- Poms can have a condition called patent ductus arteriosus or PDA. This is when the blood vessel between the two parts of the heart does not close as it should after birth. This can cause fluid build-up and put pressure on the heart. There may also be signs such as coughing, being tired during exercise, weight loss, shortness of breath, and weakness in their legs.
- Heart failure is a common disease in Pomeranians in their golden years. Most heart disease is caused by the weakening or slow deformity of heart valves. When this happens, they don’t close tightly, and blood leaks back around the weakened valves. This strains the heart and causes a murmur that can be heard with a stethoscope. If your dog has a murmur or outward signs suggesting heart problems, we will perform tests to determine how severe the condition is. We will need to repeat the test every year to monitor it closely.
- Pom has a situation where the signal to the heart is not proper. If this happens, Pom may faint while exercising. Mild cases can be treated with medicine, but if symptoms are more severe, better care may be needed. We will do an ECG test of his heart each year and before he goes to surgery so we can provide the best care for your friend.
Pomeranians can get eye problems. They could go blind if they are not treated right away. You should always check to see if their eyes are healthy at each visit.
- Cataracts are a frequent reason for blindness in older Poms. When we go through him, we’ll look for the lenses of his eyes to become more opaque—that is, appear foggy rather than transparent—in order to diagnose cataracts. Many dogs tolerate the loss of their vision well and adapt quickly. Surgery to restore sight and remove cataracts may be an option depending on the circumstances.
- Your Pomeranian is at risk for entropion, which means that the eyelid rolls in, so it touches your dog’s eyeball. The rubbing can be very irritating and painful. If you see this happening, take the dog to the vet. They might need surgery, so they don’t go blind.
- Dogs can get an eye disease called “distichiasis.” It’s when there are extra hairs on their eyelids that get in the way of their eye. If they are not treated, the hairs get into the dog’s eyes and poke them. The hair can also cause corneal ulcers, which is a sore on your eyeball. There are different ways to cure this disease, but one way is to remove the extra hairs with surgery. Surgery usually makes dogs better again.
Many different health problems have been found in Pomeranians. It may seem overwhelming, but each one can be diagnosed and treated to prevent pain for your pet.
- Intervertebral disc disease is a typical condition in Pomeranian dogs. The disease happens when the cushion between one or more vertebrae slips or ruptures, causing the disc to press on the spinal cord. If your dog suddenly cannot jump up or go upstairs, does not want to move around, has a hunched back, cries out, or doesn’t eat or go potty, he is probably in severe pain.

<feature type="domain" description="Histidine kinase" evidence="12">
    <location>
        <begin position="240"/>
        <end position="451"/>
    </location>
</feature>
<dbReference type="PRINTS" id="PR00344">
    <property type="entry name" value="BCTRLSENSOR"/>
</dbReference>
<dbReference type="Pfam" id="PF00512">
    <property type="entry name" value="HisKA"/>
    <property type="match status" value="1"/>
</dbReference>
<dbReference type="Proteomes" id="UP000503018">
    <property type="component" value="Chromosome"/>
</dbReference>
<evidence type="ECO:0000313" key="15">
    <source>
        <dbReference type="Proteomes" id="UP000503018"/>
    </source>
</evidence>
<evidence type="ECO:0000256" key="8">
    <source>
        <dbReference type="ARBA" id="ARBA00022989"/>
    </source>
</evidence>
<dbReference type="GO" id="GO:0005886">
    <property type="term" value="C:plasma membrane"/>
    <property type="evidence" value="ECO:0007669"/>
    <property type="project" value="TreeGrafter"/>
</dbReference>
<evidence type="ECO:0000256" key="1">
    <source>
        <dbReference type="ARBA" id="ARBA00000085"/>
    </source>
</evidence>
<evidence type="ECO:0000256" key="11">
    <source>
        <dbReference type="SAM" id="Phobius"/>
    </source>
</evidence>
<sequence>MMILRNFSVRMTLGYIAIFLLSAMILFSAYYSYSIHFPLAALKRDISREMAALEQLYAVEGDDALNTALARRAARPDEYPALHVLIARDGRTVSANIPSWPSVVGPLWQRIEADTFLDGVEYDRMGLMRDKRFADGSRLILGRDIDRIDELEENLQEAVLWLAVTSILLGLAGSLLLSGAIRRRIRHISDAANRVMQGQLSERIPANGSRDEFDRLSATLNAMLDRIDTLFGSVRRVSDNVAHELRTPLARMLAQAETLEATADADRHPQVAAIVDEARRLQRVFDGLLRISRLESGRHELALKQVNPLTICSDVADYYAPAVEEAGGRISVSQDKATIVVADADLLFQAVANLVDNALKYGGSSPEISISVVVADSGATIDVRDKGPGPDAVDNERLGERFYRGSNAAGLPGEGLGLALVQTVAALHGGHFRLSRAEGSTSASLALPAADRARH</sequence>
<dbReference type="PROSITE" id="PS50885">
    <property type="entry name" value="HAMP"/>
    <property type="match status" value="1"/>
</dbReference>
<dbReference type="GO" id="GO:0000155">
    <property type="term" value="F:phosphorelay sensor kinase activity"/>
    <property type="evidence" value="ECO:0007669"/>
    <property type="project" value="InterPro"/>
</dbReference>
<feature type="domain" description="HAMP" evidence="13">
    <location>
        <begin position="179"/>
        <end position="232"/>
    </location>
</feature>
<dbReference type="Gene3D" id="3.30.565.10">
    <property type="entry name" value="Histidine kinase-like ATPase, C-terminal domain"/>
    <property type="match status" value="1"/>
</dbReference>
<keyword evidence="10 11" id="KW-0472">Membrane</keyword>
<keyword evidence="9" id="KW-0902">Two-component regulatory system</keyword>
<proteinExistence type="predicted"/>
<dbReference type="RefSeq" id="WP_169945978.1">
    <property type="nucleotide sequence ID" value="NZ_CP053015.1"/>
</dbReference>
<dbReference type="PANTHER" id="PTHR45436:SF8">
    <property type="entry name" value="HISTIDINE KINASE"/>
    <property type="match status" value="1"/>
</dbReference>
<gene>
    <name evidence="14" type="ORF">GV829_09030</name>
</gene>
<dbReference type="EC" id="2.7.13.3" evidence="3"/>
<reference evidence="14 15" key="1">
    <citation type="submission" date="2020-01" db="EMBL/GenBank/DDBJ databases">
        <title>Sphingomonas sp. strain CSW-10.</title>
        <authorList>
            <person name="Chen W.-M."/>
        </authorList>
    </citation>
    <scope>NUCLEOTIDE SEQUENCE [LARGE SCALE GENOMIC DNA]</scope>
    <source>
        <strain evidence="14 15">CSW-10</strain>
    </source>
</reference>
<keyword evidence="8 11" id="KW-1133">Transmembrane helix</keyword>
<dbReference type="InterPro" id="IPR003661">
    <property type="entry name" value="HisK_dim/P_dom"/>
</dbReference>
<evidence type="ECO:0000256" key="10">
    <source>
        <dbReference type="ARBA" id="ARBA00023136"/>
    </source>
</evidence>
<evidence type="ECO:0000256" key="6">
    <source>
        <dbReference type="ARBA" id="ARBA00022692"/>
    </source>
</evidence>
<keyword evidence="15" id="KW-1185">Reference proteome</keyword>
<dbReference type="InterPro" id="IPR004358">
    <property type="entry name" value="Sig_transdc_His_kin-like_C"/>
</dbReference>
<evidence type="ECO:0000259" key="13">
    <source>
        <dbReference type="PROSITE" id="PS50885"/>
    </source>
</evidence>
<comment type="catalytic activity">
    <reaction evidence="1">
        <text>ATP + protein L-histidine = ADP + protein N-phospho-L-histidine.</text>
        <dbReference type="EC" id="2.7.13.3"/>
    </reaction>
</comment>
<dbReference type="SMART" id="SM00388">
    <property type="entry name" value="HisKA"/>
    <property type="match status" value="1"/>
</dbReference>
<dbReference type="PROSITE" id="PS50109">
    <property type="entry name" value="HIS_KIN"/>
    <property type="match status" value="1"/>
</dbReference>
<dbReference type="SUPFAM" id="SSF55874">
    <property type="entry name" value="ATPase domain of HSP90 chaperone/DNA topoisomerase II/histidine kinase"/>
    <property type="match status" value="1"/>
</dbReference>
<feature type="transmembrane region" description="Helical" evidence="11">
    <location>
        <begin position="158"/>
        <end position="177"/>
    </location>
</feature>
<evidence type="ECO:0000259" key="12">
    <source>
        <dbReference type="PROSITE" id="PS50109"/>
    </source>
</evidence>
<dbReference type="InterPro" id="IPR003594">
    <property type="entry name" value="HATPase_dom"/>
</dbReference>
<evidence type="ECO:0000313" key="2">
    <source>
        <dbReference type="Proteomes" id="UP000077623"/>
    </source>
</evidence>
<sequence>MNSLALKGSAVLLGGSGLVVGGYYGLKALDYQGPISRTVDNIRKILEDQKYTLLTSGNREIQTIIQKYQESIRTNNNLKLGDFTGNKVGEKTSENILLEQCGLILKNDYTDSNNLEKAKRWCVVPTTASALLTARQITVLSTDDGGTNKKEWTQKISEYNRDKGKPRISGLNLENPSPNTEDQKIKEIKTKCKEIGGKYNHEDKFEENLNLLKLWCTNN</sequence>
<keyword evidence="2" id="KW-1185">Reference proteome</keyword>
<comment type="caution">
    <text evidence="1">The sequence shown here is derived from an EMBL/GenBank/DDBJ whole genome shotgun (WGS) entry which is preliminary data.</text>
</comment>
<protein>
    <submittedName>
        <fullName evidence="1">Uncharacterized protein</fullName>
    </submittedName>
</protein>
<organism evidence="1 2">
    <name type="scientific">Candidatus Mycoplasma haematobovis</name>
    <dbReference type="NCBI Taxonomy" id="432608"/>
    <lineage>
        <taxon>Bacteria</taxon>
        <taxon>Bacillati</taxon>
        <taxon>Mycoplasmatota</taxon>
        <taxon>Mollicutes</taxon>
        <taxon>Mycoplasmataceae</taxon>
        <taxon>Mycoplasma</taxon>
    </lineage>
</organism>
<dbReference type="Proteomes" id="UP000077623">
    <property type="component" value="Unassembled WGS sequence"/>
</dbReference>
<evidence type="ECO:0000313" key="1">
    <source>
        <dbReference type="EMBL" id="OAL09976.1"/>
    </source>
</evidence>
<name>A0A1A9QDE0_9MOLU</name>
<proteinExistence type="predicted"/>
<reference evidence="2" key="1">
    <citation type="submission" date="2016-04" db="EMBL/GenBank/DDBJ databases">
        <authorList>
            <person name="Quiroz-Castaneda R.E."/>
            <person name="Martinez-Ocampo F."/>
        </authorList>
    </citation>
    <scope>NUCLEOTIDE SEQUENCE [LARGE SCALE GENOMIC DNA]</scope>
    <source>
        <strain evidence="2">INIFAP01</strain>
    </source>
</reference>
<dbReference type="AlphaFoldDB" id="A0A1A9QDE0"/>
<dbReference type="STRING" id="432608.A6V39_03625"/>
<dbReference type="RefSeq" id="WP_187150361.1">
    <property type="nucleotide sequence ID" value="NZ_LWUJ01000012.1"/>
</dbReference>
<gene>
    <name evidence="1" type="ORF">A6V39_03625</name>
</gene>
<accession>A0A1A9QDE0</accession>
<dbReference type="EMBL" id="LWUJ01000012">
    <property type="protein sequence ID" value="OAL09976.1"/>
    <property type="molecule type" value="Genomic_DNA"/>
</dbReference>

- Sometimes, your pet’s kneecap may be out of place. Your pet might suddenly pick up a back leg, skip a few strides and then kick his leg to make the kneecap go back in place. This is called patellar luxation. If it is mild and only on one side, you might not need to do much besides giving your friend arthritis medication. Sometimes surgery may be necessary if the problem is severe and both sides are affected.
Pomeranians have a greater risk of malformed or deformed necks than other dog breeds. The first two neck vertebrae are more prone to instability in Poms. Spinal cord injuries can occur suddenly in the neck as a result of this condition.
If your Pom has a condition called hyperuricosuria, or HU, his urine will contain more uric acid than average. Uric acid acts as a fertilizer for bladder and kidney stones. There is a DNA test to find out if the specific gene mutation is present. When stones are present, they need to be surgically removed.
Granulomatous Meningoencephalitis (GME)
GME is a disease that affects the brain. It can be harmful, and it causes problems. It usually starts in middle-aged dogs, but it can affect other breeds as well. The cause is unknown, but three different types of GME have been found. Symptoms can include rapid death or chronic illness over a few months or only affecting the eyes. Treatment includes corticosteroids, but the response to treatment is variable, and the prognosis is generally poor.
Hydrocephalus is when your head holds too much fluid. This causes pressure on the brain. Hydrocephalus happens when bones don’t stick together after you are born. Signs of hydrocephalus include seizures, changes in mental function, circling, and a spastic gait. Owners report that it is harder to train an animal with hydrocephalus than it would be without this condition. Usually, people find out that their animal has hydrocephalus early in life, but sometimes they find out after the animal gets older too.
The trachea is like a vacuum cleaner. It has rings of cartilage that are flexible and strong. Sometimes the rings of cartilage in Poms are not well-formed or weak, so the trachea can collapse. This might cause coughing or difficulty breathing. When symptoms become severe, surgery may be recommended to fix it.
Genes often cause teeth abnormalities. They happen in many dogs, but it is more common in purebred dogs like your Pom. Dental problems, including overbite and underbite, are called malocclusion. Oligodontia means that only a few teeth are present. Misaligned teeth can also happen and can be corrected with braces or extractions!
Dogs can get skin problems. One of these is sebaceous adenitis. You might notice your dog has dry, scaly skin and patches of hair loss on their head, neck, and back when they are between one and five years old. Treatment for your dog is long-term. We will try a lot of different things to see which works best with your dog. If you give fatty acid supplements and use special shampoos, you will have better results.